But the absolute worst, most torturous part of LinkedIn is this: I posted on Facebook a couple of days ago asking whether or not LinkedIn had, you know, ever directly improved anyone’s professional life. Fourteen comments in response. (I am not super popular; it seems that LinkedIn just really hits a nerve with people.) A handful of people had been reached out to on LinkedIn for jobs; many found their current jobs through the site. A girlfriend of mine that works in executive search uses it constantly. As one friend put it, “Random shit can come your way through channels like that.”

Well, crap, I thought. There is, it seems, an opportunity cost that comes with simply bailing on your account, which is what I originally wanted to suggest everyone do. I have to keep going on there, sorting requests and updating information and detailing my responsibilities because someday, I might be exactly the liberal arts–educated, former Division III runner with an expertise in city/regional print magazines that someone has been looking for. In Google searches, LinkedIn transforms me from Annie Monjar, shiftless blogger and sometime 5K participant, to Annie Monjar, employed editor with a glowing endorsement from her uncle.

So fine. I’ll keep accepting those invitations (I’m sure this post earned me a ton), but I hope they read something like one a friend of mine received last month: “I’d like to add you to my professional network … and even though I know this will probably end up another layer in the palimpsest of our non-communication, I’m taking this opportunity to remind you that I love you and I think you’re great.”

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  • Rob Bertsche

    As they say, it’s … complicated. Many of us joined Linked-In because it seemed like a Facebook for professional, grown-up people. Since then, though, Facebook has become more legitimate among the middle-aged professional set, and Linked-In has, I agree, become littered with the blogging equivalent of junk food: self-improvement and professional development posts that you read quickly and you forget even more quickly. The platform has become trivialized, and the “endorsements” are the worst. (I’ve told lawyers in my firm that it may be an ethical violation for a lawyer to permit herself or himself to be “endorsed” for a skill they lack. Much as I’d like to say I’m a great tax lawyer, it just ain’t so.)
    I hate the constant requests to connect to people I barely know (and I worry that Linked-In might be automatically sending such requests on my behalf to others, thereby alienating people whose names are secreted somewhere in my contacts list). I also hate the constant email updates from Linked-In touting articles posted in groups that I joined long ago in a frenzy of networking; I inevitably fall for the come-on, then wait while my iPhone takes me to the Linked-In app and shows me my home page, with the promised article nowhere to be seen.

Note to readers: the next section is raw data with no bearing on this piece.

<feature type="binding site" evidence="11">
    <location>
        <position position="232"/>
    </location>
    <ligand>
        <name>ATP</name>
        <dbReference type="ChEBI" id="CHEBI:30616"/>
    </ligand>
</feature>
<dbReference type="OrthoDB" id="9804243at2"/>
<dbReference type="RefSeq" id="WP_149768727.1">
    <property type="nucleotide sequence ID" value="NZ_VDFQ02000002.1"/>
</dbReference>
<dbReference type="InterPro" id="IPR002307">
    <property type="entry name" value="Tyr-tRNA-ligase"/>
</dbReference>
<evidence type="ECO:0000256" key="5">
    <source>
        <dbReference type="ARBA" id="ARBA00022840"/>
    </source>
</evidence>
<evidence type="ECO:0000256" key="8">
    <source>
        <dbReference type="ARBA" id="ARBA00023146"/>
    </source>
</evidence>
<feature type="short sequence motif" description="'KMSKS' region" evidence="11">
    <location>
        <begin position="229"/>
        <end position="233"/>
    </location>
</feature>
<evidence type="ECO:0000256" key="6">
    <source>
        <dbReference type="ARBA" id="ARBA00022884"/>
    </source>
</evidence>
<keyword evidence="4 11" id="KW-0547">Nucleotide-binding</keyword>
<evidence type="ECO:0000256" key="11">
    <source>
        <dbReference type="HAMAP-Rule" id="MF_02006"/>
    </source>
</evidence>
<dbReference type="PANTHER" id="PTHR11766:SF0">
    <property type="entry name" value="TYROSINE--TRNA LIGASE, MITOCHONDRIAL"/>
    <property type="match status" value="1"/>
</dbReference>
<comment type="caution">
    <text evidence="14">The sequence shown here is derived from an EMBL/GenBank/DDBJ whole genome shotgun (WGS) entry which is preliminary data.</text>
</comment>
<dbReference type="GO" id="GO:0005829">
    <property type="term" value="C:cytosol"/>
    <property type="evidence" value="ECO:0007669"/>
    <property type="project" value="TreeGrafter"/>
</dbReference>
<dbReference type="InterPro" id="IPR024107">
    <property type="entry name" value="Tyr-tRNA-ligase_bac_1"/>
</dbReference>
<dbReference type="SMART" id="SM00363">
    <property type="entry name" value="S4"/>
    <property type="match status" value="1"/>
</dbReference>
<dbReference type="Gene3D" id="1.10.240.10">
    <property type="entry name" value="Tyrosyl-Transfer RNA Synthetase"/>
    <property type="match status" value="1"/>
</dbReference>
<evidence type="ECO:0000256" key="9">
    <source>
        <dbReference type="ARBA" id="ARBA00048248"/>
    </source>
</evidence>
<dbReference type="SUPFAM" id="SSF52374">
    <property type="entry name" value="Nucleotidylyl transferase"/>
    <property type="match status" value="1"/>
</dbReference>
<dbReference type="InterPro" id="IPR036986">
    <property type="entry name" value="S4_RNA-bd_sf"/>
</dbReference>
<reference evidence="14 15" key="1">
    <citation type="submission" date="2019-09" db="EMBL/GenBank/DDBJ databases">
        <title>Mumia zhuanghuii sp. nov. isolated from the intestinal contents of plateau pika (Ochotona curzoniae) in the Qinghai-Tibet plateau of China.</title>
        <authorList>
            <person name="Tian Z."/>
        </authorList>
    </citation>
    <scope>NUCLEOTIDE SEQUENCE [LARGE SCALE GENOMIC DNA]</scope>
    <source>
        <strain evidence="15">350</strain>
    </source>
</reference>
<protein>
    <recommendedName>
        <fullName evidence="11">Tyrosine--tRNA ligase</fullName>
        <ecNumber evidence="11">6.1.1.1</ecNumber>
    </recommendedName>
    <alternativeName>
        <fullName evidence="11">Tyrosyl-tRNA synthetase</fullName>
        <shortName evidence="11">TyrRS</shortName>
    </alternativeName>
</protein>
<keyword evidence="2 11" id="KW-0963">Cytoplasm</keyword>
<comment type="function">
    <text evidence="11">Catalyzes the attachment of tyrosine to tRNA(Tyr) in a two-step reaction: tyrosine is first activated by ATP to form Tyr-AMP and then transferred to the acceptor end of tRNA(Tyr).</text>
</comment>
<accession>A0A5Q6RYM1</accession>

AND YET … There is something to the six-degrees-of-separation concept behind Linked-In. A while back, I received an email from a lawyer in California, a second-degree Linked-In connection, who had noticed that I was connected to a lawyer at a major pharmaceutical company. Turns out my California connection’s girlhood friend in Ireland was losing her battle with cancer and, after exhausting several regimens, was told there was only one drug left to try — and that drug, not yet FDA-approved, was available only in a limited trial being conducted by a single U.S. company — the one at which my pharma friend works. Long story short, I was able to connect the Irish girlhood-friend- of-the-California-friend-of-my-LinkedIn-connection to my other Linked-In connection at the pharma company. The cancer patient got in the drug trial, and, apparently, it worked. Last I heard, she was thriving. It was a satisfying and heartwarming small-world moment.

  • Mary Nelson

    I find that moderators can delete comments without explanation? I also feel that the kind of support that would be helpful doesn’t happen when one person endorses another without any knowledge of that person.
    I find myself wishing for a social media site that respects privacy and encourages real fellowship.